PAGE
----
“This severe weather event, coupled with the COVID-19 public health emergency, poses extraordinary conditions of disaster and of extreme peril to the safety of persons and property within the State,” the statement reads.
The rural, wooded landscape and gentle hills in part of the region will make it challenging for people to spot approaching violent storms on the horizon during the daylight hours. Added dangers will be the risk that some of the storms will be hidden from view by torrential rain or the darkness of night — a factor that AccuWeather forecasters said exemplified the importance of people heeding all warnings.
“We are very concerned about the risk to lives due to the potential for strong tornadoes to occur after dark on Wednesday over the South Central states,” AccuWeather Forecasting Manager Dan DePodwin stated.
And while nocturnal tornadoes are particularly dangerous since they strike at night while most people are sleeping, the region of the country in the line of fire this week is no stranger to this life-threatening phenomenon.
“In parts of the south-central and southeastern United States, nighttime tornadoes are more common than in any other region of the nation,” AccuWeather Senior Meteorologist Mike Doll said.
AccuWeather meteorologists stress that having a means to receive tornado warnings can make the difference between life and death. People have told AccuWeather that push notifications from the AccuWeather app “literally saved our lives” during a severe weather outbreak.
“It’s very important to have a way to get severe weather notifications at all times of the day, but especially at night,” Doll added. “The AccuWeather app can help with this.”
A battery-powered weather radio can also be kept on hand and set to a level loud enough to be a warning should storms approach at night, forecasters say.
The threat of severe thunderstorms in the Southern states will not end Wednesday night. A significant threat will exist in the Southeast where more than 60 million people may be at risk from Thursday to Thursday evening.
On Thursday, storms capable of producing large hail, torrential downpours, damaging wind gusts, and isolated tornadoes are forecast to flare up from northern Florida to southern Virginia and from the southern Appalachians to much of the southern Atlantic coast. Major cities at risk during part of Thursday include Atlanta; Charlotte, North Carolina; Columbia, South Carolina; Norfolk, Virginia; and Tallahassee, Florida.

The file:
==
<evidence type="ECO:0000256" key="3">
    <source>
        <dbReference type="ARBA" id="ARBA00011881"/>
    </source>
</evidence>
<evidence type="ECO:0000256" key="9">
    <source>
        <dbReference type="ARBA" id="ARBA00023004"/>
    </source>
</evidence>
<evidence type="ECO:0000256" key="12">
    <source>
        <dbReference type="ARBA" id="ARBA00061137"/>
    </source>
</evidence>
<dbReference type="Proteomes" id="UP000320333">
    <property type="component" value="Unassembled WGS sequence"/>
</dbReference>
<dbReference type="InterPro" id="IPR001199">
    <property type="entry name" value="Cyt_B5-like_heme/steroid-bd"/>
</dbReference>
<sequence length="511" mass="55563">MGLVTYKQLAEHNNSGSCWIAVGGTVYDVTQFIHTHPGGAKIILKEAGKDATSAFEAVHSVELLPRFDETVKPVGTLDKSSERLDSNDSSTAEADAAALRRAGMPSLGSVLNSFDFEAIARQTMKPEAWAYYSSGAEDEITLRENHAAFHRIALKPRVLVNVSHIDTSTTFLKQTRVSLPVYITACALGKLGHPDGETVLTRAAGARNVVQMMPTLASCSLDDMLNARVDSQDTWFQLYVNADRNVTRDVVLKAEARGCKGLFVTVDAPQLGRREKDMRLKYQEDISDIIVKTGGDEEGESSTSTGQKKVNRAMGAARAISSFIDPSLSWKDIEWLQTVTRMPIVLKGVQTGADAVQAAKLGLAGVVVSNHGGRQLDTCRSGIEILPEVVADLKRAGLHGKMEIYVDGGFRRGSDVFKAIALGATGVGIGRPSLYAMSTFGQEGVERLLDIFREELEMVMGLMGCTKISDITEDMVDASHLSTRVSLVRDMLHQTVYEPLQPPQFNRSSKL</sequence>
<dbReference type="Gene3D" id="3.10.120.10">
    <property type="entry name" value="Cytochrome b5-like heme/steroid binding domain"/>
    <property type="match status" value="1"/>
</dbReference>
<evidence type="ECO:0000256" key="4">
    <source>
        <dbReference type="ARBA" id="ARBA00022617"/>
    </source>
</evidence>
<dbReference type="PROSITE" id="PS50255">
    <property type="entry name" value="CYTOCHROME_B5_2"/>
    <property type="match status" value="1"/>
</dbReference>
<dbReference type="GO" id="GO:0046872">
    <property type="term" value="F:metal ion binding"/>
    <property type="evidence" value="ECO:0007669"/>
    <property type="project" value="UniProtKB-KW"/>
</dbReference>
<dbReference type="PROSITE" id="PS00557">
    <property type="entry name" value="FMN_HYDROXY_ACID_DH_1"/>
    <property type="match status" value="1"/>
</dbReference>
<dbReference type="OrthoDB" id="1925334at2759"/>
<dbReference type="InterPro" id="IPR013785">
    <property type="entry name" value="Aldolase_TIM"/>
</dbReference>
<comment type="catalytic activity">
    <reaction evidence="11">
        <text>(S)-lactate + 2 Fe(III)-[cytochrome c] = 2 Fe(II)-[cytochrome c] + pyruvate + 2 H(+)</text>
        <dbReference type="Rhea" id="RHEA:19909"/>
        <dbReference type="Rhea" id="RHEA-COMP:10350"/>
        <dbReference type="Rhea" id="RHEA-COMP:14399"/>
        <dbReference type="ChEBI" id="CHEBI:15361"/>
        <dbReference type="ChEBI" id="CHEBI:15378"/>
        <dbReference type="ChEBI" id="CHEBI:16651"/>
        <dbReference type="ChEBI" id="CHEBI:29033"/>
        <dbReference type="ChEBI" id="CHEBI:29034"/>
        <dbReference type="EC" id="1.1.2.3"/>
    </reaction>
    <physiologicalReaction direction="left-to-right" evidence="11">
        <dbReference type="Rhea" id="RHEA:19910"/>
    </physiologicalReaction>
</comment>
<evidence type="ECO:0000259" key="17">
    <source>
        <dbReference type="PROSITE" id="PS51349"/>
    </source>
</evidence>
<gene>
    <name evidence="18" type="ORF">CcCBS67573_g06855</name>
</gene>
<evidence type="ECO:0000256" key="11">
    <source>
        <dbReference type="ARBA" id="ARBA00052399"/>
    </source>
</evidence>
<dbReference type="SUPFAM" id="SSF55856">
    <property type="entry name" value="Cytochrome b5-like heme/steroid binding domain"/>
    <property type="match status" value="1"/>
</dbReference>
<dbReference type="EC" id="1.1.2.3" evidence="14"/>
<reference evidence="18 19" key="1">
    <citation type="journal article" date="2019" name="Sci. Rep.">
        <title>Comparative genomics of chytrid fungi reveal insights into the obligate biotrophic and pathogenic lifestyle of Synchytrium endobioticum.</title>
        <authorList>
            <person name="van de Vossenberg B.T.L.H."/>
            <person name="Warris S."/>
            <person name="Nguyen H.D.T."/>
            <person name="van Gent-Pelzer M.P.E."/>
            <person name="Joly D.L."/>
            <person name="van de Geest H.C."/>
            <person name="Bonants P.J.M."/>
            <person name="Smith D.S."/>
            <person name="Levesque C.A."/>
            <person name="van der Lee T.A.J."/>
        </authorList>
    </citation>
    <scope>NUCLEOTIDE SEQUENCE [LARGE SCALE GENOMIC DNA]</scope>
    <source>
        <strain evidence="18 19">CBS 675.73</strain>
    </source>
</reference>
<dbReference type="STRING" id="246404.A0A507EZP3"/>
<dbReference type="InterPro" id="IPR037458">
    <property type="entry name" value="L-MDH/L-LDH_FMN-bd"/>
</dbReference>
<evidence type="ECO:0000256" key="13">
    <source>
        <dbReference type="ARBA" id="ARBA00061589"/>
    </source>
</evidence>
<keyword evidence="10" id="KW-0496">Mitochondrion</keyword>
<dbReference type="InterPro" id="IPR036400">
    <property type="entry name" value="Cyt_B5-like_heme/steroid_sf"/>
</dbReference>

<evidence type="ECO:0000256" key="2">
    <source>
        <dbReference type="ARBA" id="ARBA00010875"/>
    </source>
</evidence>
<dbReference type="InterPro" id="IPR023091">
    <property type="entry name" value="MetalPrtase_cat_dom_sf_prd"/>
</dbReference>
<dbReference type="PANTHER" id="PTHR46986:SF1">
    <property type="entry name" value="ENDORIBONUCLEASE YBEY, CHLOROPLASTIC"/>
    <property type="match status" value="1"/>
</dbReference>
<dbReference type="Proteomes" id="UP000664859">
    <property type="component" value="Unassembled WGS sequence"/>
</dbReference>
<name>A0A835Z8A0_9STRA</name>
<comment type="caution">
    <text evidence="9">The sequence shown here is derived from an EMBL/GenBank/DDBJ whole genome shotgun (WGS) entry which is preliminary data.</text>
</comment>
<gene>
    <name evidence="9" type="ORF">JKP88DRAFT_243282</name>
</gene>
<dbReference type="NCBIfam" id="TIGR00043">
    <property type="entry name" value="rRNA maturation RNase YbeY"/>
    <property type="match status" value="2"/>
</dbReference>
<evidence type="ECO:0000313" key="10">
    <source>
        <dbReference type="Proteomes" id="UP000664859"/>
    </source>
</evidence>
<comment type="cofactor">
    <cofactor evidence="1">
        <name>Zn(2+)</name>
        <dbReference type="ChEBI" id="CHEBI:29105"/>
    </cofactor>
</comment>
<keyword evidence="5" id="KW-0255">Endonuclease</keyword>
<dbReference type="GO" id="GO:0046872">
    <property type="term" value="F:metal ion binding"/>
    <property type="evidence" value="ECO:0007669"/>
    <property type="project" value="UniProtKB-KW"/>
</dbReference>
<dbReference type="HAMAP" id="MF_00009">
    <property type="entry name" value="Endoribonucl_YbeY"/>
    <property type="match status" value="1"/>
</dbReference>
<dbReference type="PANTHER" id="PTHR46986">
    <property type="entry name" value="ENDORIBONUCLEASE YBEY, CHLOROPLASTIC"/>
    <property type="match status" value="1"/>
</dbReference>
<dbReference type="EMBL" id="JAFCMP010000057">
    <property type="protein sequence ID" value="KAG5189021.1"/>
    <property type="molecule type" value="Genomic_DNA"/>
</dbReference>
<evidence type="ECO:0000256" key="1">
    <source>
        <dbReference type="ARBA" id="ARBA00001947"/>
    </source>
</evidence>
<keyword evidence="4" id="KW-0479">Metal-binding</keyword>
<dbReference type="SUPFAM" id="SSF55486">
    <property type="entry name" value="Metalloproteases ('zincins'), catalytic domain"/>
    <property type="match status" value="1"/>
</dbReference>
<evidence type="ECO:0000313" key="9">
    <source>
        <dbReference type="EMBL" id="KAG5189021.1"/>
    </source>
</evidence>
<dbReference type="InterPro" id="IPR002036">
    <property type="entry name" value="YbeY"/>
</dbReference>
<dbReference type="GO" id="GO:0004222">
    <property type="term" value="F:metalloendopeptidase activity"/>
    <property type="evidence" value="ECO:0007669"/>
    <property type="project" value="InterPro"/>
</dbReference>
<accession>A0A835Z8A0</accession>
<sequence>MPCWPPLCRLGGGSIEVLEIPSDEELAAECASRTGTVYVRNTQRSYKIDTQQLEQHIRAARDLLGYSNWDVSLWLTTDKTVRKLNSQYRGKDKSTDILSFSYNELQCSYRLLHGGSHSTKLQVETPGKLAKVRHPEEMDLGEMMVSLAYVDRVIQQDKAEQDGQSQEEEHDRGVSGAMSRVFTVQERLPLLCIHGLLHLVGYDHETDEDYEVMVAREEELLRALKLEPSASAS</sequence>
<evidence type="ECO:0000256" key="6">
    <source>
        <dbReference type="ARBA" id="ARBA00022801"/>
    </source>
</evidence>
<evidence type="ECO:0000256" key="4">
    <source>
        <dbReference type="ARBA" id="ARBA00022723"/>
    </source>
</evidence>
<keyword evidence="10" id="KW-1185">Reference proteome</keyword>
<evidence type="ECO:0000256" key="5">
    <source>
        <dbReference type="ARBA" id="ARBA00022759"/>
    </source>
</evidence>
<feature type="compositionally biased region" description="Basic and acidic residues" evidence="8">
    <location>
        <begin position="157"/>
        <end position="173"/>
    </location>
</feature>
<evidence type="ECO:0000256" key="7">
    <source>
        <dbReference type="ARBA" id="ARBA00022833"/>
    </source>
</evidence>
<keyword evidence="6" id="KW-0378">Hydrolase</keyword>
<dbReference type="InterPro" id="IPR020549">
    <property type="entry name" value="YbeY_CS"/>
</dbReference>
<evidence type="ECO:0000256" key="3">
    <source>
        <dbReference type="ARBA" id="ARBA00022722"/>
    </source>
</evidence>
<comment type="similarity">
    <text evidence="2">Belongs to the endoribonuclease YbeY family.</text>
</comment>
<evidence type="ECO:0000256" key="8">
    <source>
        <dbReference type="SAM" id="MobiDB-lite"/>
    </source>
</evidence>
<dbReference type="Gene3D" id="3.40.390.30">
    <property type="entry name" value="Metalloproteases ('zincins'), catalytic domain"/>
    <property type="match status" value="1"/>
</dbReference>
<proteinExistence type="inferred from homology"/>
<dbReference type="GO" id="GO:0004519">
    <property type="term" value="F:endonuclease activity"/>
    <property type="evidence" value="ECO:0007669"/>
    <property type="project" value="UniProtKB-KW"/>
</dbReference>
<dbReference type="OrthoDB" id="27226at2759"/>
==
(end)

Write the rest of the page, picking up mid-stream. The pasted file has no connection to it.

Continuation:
An additional complicating factor to the nocturnal and rain-wrapped tornado threat will be the potential for flooding during and prior to the violent thunderstorms.
The pattern leading up to the main severe weather threat will favor repeated rounds of rainfall from portions of Louisiana and Arkansas to parts of Georgia and the Carolinas.
The rain will not only be heavy enough to trigger urban and small stream flooding, but it can have some of the rivers in the region on the rise.
High water could block escape routes for some people in rural and suburban areas, making planning ahead of the severe weather event all the more pivotal, AccuWeather meteorologists warn.
People are urged to review their tornado safety plans, closely monitor the weather on a daily basis this week, and have a means to receive severe weather watches and warnings as they are issued. Flashlights should be in working order and generators fueled in case of power outages.
AccuWeather’s team of expert meteorologists will be constantly monitoring the forecast and severe weather set up throughout the week.